Weekend reading

Al Woodworth on June 05, 2020
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Weekend reading

As people take to the streets of the 50 states and to cities all over the world to protest the death of George Floyd, readers have also called on books to help them understand race and racism in our country. Seminal books like Robin J. DiAngelo’s White Fragility, Ibram X. Kendi’s How to Be an Antiracist, Michelle Alexander’s The New Jim Crow, and many others are at the top of Amazon Charts and other bestseller lists this week.

Like so many readers, the Amazon Books editors are turning to the power of literature this weekend—from award-winning books and trusted standbys, to buzzy new novels of black lives publishing this summer.


Citizen: An American Lyric by Claudia Rankine

I’ve been reading Claudia Rankine’s award-winning Citizen: An American Lyric, which is filled with vignettes of racial aggression in poetic, yet damning, prose. The moments she recounts are both slighted innuendo and grossly overt. From passive verbal comments in airplanes to physical abuses in the subway, Rankine presents a chilling portrait of individual moments of hatred that comprise a black person’s experience in this country. Her book is urgent, it is unflinching, and it feels necessary, now and forever.—Al Woodworth


Luster by Raven Leilani

I picked up this novel (publishing August 4th) because I had read a very positive blurb from Zadie Smith. I didn’t really know anything about Luster, or the author, and I’m kind of glad I didn’t. Raven Leilani’s sentences practically vibrate on the page. Within a few lines you’re in her world, and in her words. Plus, she’s funny and surprising. So far, so great.—Chris Schluep


How to Argue With a Racist: What Our Genes Do (and Don’t) Say About Human Difference by Adam Rutherford

The publisher (rightly) pushed up the publication date of this book from February 2021 to August 11, and I couldn’t be happier. I enjoyed and learned a lot from Adam Rutherford’s A Brief History of Everyone Who Ever Lived, which delivered insights into humanity’s shared genetics with a hearty dollop of humor. Now Rutherford focuses on the science that debunks the pseudoscience around race. It’s funny (though not in a ha-ha way) that lots of people get their science “facts” from retweets on Twitter these days. I prefer to rely on Adam Rutherford.—Adrian Liang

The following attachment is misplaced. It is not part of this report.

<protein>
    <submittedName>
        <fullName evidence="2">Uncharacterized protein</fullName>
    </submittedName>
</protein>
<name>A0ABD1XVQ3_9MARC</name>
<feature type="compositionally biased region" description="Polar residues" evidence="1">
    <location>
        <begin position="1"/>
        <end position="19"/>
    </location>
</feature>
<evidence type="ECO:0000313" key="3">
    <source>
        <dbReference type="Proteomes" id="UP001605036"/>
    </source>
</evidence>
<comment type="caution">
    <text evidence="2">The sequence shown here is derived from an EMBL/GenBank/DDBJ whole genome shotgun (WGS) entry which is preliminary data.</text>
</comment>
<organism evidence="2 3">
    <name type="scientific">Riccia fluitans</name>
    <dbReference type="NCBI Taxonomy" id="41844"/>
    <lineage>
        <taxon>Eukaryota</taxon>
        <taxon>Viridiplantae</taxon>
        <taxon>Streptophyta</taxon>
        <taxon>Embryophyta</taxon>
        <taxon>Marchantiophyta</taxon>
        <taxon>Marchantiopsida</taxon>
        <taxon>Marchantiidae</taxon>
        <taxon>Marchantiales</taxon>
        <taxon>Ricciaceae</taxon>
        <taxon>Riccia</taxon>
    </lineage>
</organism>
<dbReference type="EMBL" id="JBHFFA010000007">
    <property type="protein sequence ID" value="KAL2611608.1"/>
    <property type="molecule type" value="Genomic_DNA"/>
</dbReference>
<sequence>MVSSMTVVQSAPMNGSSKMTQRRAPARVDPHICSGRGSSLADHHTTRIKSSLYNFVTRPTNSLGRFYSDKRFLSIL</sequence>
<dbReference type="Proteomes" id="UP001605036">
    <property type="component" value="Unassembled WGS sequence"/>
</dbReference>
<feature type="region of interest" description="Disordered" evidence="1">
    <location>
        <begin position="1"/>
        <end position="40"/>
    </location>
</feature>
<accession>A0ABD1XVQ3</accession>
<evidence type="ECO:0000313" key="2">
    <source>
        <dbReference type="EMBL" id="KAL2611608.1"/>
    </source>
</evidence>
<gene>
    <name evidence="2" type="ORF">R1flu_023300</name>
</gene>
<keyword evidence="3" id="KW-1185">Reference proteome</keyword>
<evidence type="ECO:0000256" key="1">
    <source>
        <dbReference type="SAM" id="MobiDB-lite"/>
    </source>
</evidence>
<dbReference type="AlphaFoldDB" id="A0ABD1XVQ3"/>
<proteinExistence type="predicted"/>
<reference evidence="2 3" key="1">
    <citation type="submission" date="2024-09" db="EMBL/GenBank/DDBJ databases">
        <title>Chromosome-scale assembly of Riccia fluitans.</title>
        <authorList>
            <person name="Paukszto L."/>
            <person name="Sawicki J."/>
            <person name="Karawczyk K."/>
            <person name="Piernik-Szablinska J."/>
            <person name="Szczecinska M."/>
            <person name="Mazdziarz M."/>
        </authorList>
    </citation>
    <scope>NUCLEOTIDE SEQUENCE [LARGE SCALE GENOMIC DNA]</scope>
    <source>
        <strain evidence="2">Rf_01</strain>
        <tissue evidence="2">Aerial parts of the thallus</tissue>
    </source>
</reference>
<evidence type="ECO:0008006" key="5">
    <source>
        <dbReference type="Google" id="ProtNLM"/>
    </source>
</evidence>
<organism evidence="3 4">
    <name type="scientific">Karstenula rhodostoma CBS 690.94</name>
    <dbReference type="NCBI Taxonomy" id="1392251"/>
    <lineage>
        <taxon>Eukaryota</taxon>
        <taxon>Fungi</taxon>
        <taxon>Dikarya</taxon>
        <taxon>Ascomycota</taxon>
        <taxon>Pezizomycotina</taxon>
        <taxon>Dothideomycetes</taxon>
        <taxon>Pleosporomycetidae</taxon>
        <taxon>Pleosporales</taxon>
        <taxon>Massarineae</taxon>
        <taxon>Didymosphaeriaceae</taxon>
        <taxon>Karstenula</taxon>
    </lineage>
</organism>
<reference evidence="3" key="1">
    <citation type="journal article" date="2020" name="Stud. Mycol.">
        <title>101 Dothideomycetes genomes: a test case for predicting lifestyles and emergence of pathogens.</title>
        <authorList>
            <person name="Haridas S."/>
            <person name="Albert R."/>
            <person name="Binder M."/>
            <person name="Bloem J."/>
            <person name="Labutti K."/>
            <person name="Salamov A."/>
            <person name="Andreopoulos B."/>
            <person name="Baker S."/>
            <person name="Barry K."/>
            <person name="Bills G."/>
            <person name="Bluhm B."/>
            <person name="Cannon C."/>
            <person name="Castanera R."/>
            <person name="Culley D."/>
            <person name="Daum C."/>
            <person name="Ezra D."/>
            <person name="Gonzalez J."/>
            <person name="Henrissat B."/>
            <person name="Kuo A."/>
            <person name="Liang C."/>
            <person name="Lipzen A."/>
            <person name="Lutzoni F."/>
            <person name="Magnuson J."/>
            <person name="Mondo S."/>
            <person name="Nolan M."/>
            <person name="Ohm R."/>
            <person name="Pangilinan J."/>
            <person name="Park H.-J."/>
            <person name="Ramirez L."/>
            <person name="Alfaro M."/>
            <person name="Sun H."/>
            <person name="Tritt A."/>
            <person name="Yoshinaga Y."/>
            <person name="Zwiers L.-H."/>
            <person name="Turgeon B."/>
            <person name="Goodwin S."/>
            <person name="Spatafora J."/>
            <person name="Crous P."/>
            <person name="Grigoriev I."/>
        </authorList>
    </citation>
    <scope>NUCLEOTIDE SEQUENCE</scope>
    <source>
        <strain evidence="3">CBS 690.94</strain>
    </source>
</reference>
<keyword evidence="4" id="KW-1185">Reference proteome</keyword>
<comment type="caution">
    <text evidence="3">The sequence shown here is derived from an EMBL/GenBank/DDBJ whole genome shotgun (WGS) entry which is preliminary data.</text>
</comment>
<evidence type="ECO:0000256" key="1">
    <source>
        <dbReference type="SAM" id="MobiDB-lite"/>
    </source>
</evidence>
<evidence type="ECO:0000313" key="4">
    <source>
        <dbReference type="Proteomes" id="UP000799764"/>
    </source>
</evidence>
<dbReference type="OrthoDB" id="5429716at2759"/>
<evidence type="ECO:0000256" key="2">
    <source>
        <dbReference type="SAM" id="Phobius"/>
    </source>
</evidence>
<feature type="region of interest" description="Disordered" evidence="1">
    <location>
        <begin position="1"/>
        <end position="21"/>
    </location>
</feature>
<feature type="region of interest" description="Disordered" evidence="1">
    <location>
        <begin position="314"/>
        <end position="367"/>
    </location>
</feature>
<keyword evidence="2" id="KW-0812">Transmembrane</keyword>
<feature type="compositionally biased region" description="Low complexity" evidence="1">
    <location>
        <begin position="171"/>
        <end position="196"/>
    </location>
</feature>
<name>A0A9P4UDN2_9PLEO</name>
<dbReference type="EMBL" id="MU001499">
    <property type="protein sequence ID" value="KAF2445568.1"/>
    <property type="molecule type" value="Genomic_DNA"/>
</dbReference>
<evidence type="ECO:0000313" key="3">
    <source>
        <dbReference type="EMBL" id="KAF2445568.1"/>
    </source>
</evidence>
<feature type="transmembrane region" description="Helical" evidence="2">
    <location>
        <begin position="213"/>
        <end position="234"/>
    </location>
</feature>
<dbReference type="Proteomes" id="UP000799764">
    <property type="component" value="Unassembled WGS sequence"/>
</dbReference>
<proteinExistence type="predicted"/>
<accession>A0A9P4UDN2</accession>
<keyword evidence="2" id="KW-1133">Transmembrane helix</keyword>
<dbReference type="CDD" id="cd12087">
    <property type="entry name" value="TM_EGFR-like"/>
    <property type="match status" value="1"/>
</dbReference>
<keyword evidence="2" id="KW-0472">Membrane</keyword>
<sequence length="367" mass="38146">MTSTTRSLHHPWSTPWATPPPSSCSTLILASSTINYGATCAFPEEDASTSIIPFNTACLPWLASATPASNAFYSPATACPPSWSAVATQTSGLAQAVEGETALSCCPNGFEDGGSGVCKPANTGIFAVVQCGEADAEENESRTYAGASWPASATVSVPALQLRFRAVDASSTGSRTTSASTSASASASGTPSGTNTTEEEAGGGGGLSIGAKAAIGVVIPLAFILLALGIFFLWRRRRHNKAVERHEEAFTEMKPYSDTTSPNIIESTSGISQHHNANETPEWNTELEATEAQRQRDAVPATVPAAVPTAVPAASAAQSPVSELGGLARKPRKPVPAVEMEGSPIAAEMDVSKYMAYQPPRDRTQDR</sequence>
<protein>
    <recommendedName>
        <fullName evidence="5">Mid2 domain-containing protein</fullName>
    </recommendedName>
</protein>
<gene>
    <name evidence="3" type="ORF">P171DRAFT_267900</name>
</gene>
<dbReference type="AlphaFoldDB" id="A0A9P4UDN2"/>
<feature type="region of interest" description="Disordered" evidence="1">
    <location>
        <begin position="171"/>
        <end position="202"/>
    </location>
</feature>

Blacktop Wasteland by S.A. Cosby

When the copy describes a book as "Like Ocean’s Eleven meets Drive, with a Southern noir twist," that's a powerful hook, so Blacktop Wasteland is what I'm reading this weekend. That is, if I can wait 'til the weekend to finish it. I'm about 100 pages in, and completely besotted with this novel. Beauregard “Bug” Montage has $1,000 in his pocket, he’s $800 short on the rent on his auto body shop, his son needs braces, and he's hoping a road race will double his $1,000 and get him financially back on his feet. But in Red Hill County, the odds are stacked against a black man trying to win at the game of life. As his foothold on security slips, the siren song of Bug's old life—as the best getaway driver on the east coast—promises a way out of poverty if only he can buck the odds and stay alive long enough to go back to being the hard-working family man his own father never was.—Vannessa Cronin


SOUL: A Chef's Culinary Evolution in 150 Recipes by Todd Richards

In times of stress or worry I tend to head for the kitchen. Cooking gives me comfort, and as we look for ways to express our feelings around the importance of Black Lives Matter, I’ve been thinking about all the Black chefs whose cookbooks are on my shelves, and whose food I love. Todd Richards’ cookbook, Soul, was a best of the year in 2018, and my copy is spine-cracked and splattered—and that’s the one I’m gravitating to right now. In his introduction, Richards talks about how food brings people together, and how honoring one another’s culinary heritage “…enriches our lives, our communities, and, hopefully, opens minds so that we can begin to appreciate what we all bring to the table.” That’s exactly what we need right now. Along with a tall glass of Richards’ Blueberry Sweet Tea to make today a little brighter.—Seira Wilson


Books for Living by Will Schwalbe

Will Schwalbe believes that reading can make us better, more compassionate, well-rounded human beings. (Me too!) In Books for Living he asks why we choose to read what we read—and expounds on the almost uncanny way the books we’re drawn to can help us answer our deepest questions. I revisit Books for Living every so often, and it came top of mind again this week as I’m reminded of the meaning of books in my life, and their power to entertain, educate, inspire, and comfort. —Erin Kodicek


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